I wrote this post 2 months ago but decided not to post it. Was I frustrated at not getting the listing? probably. Could I have been wrong about the price? Yes. Could I have been wrong about my marketing abilities? No. Given that the home in question is still on the market and has gone through numerous “price reductions,” I think it is worth having home seller’s read on. So here it is…
Home Sellers Beware of Agents Who Promise a Unrealistically High List Price.
I received a call week ago Friday from a potential Los Altos home seller. As luck would have it, I was packing for a well deserved family vacation to Sun River, Oregon. I talked briefly with the seller and I set up an appointment for the following morning to meet with the sellers before I left on my trip.
We met and discussed their situation and I promised to send them a Comparative Market Analysis (CMA) on their home as well as a detailed marketing plan showing how I would market their home in order to maximize their home’s exposure to the market as soon as I got to Sun River. They told me to take my time since one of them would be on a business trip until the following Thursday. Even though I was “on vacation,” I told them they would receive the information no latter than Monday, which they did.
They had been in their home for about 4.5 years. The property was somewhat unique since the home was undersized yet the lot was oversize relative to the typical Los Altos property. Making some adjustments reflecting the uniqueness of the property, I gave the sellers a realistic number that I thought it should sell for, a recommended list price and a time frame in which I thought it should sell in. While the sellers digested the information, I tried to enjoy my vacation.
Flash forward a few days, I get home from vacation and contact the sellers to see where they were in their decision process and to answer any questions that they may have. Low and behold, from the time we met to our last phone conversation, they had interviewed a few other Los Altos real estate agents (that was expected) and listed the home with one (not expected). I thought, why did they list with that agent?
In my discussion with the seller, it became clear to me that they thought that I was highly responsive, because they had commented on how I returned their phone call, set up an appointment to see their home and then met them the next day at the their home before any other agent even returned their initial phone call. Given my track record of 15+ years of representing sellers and buyers in and around Los Altos and that I had been referred to them from one of their friends, I felt they thought that I was qualified.
The only problem that I could see that they might have was that I was going on vacation for 1 week. I reassured them that I could do everything that I needed to prepare their home for the market remotely. Apparently, no real estate professional has ever prepared a home for the market without being physically present at the home (sarcasm added).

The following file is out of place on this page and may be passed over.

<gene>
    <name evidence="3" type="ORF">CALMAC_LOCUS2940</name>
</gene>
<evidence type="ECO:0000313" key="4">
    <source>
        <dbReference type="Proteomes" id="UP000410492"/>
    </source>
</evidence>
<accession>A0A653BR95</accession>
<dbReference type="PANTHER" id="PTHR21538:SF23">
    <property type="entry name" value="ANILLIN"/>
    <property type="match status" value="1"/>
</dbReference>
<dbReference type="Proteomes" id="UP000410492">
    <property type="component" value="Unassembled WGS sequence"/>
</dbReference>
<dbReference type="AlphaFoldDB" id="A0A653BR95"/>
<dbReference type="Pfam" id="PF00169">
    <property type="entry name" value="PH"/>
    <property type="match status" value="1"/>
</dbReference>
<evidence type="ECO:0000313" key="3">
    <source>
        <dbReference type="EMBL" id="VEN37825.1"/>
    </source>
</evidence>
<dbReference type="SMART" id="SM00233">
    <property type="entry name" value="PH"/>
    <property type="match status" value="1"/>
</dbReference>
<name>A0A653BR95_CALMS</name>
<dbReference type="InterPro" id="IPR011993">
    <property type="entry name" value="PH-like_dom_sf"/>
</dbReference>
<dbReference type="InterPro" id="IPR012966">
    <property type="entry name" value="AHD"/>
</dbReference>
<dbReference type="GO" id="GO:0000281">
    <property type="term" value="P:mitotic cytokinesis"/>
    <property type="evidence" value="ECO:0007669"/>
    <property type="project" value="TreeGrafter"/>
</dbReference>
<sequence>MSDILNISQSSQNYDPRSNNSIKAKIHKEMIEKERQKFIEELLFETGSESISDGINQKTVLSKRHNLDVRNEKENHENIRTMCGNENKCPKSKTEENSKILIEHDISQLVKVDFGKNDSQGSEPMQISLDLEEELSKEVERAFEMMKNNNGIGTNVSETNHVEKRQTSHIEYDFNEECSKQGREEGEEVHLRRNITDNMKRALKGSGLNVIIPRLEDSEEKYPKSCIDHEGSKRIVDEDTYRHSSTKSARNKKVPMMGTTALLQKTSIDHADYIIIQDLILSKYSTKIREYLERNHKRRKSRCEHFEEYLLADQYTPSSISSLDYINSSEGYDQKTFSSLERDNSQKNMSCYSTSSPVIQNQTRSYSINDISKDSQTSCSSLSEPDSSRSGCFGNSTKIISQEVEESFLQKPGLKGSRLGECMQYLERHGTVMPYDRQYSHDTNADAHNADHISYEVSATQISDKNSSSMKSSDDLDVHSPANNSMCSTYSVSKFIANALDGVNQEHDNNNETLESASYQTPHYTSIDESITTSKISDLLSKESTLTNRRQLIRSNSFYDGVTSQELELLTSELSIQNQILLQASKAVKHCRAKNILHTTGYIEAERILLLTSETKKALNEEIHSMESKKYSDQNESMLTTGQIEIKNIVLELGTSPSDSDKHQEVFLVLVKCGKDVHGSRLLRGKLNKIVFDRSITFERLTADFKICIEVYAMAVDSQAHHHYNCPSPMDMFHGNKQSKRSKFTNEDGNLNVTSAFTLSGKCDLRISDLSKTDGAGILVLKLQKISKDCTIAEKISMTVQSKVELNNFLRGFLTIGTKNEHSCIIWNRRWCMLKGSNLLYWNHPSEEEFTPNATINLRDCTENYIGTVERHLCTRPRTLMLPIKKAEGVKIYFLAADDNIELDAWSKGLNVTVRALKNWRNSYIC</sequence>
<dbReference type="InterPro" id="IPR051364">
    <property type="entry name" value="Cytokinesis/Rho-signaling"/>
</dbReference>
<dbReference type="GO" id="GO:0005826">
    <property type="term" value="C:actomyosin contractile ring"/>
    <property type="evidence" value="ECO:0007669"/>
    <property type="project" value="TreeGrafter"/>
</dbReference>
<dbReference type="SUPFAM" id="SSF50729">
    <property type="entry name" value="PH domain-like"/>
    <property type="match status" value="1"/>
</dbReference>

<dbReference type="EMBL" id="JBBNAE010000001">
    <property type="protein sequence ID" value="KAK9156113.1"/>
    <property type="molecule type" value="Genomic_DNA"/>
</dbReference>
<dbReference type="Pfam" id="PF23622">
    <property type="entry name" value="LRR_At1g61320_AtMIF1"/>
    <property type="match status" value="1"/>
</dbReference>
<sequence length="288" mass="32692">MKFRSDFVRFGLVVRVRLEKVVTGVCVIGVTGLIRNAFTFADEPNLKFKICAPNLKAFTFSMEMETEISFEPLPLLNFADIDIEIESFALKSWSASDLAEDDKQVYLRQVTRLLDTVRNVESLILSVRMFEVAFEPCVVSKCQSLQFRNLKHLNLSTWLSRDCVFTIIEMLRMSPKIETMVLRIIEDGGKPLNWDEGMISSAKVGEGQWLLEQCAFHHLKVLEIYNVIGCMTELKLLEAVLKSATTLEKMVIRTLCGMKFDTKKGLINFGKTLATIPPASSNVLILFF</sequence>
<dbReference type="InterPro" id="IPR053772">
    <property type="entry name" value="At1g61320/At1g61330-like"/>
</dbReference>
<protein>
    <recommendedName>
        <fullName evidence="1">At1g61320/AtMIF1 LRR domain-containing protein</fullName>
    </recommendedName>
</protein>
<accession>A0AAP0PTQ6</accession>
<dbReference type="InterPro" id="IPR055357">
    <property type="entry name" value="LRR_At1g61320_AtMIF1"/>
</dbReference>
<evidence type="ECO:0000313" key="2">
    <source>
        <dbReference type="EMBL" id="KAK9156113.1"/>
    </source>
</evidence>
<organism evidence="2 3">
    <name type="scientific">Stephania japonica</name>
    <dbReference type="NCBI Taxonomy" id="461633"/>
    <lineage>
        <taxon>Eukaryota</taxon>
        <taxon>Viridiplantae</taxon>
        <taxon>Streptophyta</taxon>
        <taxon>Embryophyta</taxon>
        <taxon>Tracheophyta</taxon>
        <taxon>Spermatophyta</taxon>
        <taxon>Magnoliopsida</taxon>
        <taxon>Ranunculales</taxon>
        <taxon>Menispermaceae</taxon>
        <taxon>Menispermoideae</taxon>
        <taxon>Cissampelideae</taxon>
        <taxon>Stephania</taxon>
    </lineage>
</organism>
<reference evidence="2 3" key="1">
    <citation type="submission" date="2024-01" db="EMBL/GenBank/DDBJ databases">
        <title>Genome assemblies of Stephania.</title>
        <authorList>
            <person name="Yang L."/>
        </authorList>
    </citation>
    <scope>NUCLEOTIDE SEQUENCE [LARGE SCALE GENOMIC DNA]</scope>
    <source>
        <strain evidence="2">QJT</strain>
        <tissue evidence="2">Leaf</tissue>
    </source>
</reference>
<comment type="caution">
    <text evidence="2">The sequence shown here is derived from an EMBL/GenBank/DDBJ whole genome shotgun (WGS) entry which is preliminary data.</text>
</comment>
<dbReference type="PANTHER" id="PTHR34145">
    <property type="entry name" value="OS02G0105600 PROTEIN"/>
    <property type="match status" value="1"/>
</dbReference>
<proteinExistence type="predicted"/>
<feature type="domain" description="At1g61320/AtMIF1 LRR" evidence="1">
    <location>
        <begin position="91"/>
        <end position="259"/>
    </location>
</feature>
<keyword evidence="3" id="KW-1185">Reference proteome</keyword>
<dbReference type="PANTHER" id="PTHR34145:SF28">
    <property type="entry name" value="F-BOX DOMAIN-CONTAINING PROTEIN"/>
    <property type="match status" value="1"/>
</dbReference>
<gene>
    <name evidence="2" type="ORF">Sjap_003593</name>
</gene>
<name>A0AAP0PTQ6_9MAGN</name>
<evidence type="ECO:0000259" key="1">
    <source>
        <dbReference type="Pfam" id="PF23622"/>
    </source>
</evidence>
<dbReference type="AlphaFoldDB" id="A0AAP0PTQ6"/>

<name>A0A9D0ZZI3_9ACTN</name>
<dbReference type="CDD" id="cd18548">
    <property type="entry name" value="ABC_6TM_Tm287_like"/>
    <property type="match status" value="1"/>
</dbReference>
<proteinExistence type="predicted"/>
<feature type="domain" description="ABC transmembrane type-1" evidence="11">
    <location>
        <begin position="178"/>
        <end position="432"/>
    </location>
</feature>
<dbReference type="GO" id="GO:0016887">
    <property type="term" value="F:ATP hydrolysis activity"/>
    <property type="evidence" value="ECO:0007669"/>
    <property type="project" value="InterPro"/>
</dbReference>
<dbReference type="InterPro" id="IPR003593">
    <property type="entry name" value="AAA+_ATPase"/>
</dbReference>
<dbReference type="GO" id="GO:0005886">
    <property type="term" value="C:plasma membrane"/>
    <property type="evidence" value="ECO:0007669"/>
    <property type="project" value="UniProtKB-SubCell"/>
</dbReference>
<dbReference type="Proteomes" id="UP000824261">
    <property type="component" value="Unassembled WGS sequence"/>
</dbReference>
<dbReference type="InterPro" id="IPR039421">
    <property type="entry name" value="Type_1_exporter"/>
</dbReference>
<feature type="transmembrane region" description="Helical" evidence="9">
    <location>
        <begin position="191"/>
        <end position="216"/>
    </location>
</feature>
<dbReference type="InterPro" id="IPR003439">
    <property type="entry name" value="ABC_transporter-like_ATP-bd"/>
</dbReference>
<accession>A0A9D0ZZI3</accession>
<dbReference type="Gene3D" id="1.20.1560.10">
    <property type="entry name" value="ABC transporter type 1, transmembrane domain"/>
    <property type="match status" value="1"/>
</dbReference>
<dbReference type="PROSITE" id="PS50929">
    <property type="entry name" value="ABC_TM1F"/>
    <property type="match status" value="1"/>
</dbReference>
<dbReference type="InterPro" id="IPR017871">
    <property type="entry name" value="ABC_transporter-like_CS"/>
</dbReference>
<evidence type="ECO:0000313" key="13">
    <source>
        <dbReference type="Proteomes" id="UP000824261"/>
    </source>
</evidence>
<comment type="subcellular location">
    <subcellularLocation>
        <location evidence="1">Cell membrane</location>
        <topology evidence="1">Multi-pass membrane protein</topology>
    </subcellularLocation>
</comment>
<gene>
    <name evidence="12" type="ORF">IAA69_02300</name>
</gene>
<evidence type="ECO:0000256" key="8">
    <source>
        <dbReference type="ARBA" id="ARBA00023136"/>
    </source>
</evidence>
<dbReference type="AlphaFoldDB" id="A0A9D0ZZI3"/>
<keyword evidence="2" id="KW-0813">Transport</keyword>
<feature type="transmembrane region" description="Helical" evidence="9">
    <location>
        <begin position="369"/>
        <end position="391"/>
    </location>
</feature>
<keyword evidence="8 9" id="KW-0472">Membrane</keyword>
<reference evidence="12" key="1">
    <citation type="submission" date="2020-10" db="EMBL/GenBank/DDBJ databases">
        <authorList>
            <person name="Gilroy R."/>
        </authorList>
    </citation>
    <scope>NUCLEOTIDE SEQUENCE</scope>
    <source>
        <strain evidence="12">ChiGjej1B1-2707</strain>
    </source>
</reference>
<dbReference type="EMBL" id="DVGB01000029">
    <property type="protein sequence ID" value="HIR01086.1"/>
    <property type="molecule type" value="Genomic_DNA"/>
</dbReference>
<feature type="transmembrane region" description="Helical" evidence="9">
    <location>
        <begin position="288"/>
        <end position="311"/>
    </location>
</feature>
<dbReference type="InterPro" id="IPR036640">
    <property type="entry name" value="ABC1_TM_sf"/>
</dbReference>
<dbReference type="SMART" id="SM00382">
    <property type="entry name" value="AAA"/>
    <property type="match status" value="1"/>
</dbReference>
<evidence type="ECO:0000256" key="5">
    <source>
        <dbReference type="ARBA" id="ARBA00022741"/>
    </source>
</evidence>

Compared with the agent the sellers chose to represent them, I have a much stronger web presence. I am much more straight forward and I tell it like it is (sometimes to a fault). The other agent spends more money on local print ads that in my mind do nothing for the seller but make the agent look good. There are some minor differences between the brokerage houses that we work for, but that only strengthens my position.
The major difference between the two of us was the recommended list price. There was a difference of over 13% between my recommended list price and what the seller is going to list the home for. Hmm, could this agent have “bought the listing” by promising a higher sales price and then when the home doesn’t sell, convince the seller that the market has turned and tell the seller she needs to reduce the list price. That would never happen in Los Altos (again, more sarcasm).
Could I be wrong about the list price? Yes. Could I be wrong about this agent motives? Yes, that is why I haven’t used real names and addresses (that and the fact that I don’t want to get sued). But the fact remains, the comps/numbers are the same, they don’t change. The numbers that an appraiser will use don’t lie. If this was a modestly remodeled four bedroom home on the same sized lot, then yes, the seller should get that number. But given it’s current floor-plan and size, the number just isn’t there.
I guess it comes down to one agent’s interpretation of the market and it’s numbers versus another’s. Over the last 15 years, I have become pretty good at analyzing the numbers for my clients, but I guess we will have to see. Meanwhile, there is a seller out there with real money on the line. How will she do? Only time will tell.
Flash Forward to Today
Since writing this post, the property has gone through several price reductions totalling a 17% reduction in list price. The property has become stale for the market and will likely require further price reductions in order to overcome the fact that the property has become stigmatized and is perceived as a bad value.
If you are a seller and an agent recommends a list price that doesn’t fit with recent statistics, ask the agent why? Have them support the price with real numbers. Seller’s need to do homework, be knowledgeable, ask questions, be realistic and don’t let anyone paint a picture that doesn’t mesh with reality.